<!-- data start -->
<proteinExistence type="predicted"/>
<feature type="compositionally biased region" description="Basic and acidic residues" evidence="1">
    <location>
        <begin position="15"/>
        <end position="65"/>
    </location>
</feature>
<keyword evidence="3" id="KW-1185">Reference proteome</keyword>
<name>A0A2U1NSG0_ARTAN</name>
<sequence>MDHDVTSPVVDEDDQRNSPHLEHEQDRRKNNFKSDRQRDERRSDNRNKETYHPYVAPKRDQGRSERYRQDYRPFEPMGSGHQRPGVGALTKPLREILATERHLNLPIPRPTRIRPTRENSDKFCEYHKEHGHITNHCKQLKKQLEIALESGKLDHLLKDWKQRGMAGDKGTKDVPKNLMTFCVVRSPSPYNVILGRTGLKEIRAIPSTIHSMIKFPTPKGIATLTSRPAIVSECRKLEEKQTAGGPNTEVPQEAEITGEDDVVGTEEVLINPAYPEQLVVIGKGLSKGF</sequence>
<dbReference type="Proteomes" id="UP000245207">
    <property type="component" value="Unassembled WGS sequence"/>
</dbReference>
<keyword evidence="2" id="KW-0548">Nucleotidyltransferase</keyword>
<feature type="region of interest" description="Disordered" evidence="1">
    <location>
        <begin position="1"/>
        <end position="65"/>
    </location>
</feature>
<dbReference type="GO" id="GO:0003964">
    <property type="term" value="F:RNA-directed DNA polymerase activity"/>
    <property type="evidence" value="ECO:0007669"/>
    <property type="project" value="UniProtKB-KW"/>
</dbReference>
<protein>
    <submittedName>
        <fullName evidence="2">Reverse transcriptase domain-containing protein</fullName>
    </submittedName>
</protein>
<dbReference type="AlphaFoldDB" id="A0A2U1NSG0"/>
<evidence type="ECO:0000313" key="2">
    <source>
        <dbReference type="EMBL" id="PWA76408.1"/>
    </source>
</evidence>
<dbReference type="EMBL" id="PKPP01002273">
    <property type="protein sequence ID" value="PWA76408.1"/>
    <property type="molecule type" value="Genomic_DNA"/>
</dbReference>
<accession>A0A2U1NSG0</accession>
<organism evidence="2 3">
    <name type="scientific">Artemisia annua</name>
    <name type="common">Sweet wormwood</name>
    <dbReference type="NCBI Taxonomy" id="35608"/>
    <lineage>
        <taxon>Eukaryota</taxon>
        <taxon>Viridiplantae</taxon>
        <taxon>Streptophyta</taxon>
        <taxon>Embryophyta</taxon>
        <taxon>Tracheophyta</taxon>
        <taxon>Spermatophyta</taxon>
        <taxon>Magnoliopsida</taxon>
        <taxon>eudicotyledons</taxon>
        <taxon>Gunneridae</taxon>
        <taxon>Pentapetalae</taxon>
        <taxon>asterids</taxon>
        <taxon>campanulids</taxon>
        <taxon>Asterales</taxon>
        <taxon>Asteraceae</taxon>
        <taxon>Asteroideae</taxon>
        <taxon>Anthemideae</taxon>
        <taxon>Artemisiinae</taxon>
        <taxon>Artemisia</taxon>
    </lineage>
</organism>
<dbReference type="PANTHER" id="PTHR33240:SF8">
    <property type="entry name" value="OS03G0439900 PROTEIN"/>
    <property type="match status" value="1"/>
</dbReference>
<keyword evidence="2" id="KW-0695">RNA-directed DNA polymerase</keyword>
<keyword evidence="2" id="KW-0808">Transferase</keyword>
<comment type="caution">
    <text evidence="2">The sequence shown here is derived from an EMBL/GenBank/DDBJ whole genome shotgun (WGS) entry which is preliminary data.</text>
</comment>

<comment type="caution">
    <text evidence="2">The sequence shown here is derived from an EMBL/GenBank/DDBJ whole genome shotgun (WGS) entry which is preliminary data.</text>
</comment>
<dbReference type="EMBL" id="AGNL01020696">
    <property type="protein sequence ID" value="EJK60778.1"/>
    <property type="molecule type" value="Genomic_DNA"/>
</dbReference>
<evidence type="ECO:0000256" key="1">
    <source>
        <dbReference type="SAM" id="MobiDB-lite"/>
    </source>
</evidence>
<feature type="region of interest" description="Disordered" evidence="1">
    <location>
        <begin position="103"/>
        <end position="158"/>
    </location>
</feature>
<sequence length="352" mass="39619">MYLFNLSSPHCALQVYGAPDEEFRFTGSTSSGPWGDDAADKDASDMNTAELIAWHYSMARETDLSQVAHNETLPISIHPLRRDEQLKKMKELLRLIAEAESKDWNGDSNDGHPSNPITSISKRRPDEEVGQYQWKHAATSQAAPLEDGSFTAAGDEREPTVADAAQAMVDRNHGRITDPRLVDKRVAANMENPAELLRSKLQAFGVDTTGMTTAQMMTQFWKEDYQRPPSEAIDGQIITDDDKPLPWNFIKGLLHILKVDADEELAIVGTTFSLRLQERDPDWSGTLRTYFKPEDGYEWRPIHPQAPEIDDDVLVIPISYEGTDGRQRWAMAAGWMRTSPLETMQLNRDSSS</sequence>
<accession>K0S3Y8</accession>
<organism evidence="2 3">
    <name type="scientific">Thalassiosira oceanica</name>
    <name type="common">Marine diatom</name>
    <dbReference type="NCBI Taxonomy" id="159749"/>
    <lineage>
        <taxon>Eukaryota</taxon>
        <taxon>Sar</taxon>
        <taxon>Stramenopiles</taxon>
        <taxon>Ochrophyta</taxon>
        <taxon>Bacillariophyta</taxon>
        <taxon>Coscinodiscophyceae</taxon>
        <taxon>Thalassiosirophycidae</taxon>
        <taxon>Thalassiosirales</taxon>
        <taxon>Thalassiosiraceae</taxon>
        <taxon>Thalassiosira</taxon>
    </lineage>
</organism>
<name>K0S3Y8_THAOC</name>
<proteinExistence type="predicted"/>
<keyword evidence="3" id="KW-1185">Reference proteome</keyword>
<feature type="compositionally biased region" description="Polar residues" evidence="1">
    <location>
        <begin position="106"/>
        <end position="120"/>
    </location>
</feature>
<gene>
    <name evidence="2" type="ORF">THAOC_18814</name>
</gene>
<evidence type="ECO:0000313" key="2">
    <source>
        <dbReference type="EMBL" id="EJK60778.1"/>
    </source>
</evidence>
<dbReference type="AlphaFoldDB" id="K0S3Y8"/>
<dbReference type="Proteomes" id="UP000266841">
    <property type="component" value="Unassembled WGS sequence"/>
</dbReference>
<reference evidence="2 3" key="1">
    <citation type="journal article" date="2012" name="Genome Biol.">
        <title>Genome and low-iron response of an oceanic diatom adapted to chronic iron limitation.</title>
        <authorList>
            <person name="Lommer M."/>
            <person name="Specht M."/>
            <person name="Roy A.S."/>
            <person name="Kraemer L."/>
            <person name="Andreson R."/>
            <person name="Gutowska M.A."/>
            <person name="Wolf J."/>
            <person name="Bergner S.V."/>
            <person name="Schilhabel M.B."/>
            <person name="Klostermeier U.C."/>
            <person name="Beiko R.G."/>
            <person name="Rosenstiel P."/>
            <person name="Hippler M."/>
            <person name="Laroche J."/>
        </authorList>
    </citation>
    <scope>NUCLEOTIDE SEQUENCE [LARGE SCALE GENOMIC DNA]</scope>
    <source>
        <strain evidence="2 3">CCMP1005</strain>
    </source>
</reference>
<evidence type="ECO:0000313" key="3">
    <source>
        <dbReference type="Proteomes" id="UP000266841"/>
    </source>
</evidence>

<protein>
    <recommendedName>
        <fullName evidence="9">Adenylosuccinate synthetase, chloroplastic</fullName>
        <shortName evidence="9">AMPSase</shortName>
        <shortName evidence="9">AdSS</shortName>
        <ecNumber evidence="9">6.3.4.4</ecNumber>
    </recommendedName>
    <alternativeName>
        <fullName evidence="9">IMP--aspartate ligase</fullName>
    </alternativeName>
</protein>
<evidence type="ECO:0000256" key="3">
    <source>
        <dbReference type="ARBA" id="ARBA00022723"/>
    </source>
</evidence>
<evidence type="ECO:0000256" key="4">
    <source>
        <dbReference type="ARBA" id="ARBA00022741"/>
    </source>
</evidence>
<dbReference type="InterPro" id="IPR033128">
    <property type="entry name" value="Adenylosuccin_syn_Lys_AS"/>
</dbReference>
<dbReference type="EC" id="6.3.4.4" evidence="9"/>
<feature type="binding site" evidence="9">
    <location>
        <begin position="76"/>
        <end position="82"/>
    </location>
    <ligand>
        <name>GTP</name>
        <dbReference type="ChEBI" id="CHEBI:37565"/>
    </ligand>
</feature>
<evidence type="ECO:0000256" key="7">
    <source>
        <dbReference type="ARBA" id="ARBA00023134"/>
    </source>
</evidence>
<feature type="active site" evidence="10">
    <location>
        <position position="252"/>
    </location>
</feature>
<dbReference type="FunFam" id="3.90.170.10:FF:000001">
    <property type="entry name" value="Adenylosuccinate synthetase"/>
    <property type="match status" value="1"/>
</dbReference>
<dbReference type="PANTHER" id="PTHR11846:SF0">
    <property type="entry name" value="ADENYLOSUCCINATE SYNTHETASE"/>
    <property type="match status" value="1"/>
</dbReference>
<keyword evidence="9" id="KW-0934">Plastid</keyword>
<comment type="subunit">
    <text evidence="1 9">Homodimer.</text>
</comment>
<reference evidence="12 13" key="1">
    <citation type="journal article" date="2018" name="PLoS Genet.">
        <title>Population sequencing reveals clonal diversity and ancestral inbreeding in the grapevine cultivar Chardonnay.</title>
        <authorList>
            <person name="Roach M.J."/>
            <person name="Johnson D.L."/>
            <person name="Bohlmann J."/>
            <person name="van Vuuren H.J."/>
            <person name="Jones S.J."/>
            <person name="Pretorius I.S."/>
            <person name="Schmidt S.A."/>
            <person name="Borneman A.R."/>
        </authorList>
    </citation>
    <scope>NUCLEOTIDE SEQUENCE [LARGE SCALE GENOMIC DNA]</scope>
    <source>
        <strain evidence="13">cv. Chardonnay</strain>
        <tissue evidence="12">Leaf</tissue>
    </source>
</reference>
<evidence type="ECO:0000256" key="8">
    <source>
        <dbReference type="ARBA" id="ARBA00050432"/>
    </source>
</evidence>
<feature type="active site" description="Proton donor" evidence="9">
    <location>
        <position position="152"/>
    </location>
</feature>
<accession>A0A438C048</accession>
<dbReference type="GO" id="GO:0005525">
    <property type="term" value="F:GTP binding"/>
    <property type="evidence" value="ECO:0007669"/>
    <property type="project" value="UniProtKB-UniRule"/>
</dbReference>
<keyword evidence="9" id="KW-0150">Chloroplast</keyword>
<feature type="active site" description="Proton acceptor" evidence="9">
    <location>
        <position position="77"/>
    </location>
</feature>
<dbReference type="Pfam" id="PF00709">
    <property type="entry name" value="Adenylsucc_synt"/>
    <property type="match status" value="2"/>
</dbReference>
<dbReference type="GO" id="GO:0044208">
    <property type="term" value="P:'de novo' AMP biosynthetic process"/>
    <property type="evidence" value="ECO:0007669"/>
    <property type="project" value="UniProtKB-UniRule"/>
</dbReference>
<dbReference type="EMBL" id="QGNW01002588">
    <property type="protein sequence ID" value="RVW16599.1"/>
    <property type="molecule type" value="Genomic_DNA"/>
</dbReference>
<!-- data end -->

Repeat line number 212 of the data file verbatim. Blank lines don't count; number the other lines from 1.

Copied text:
</dbReference>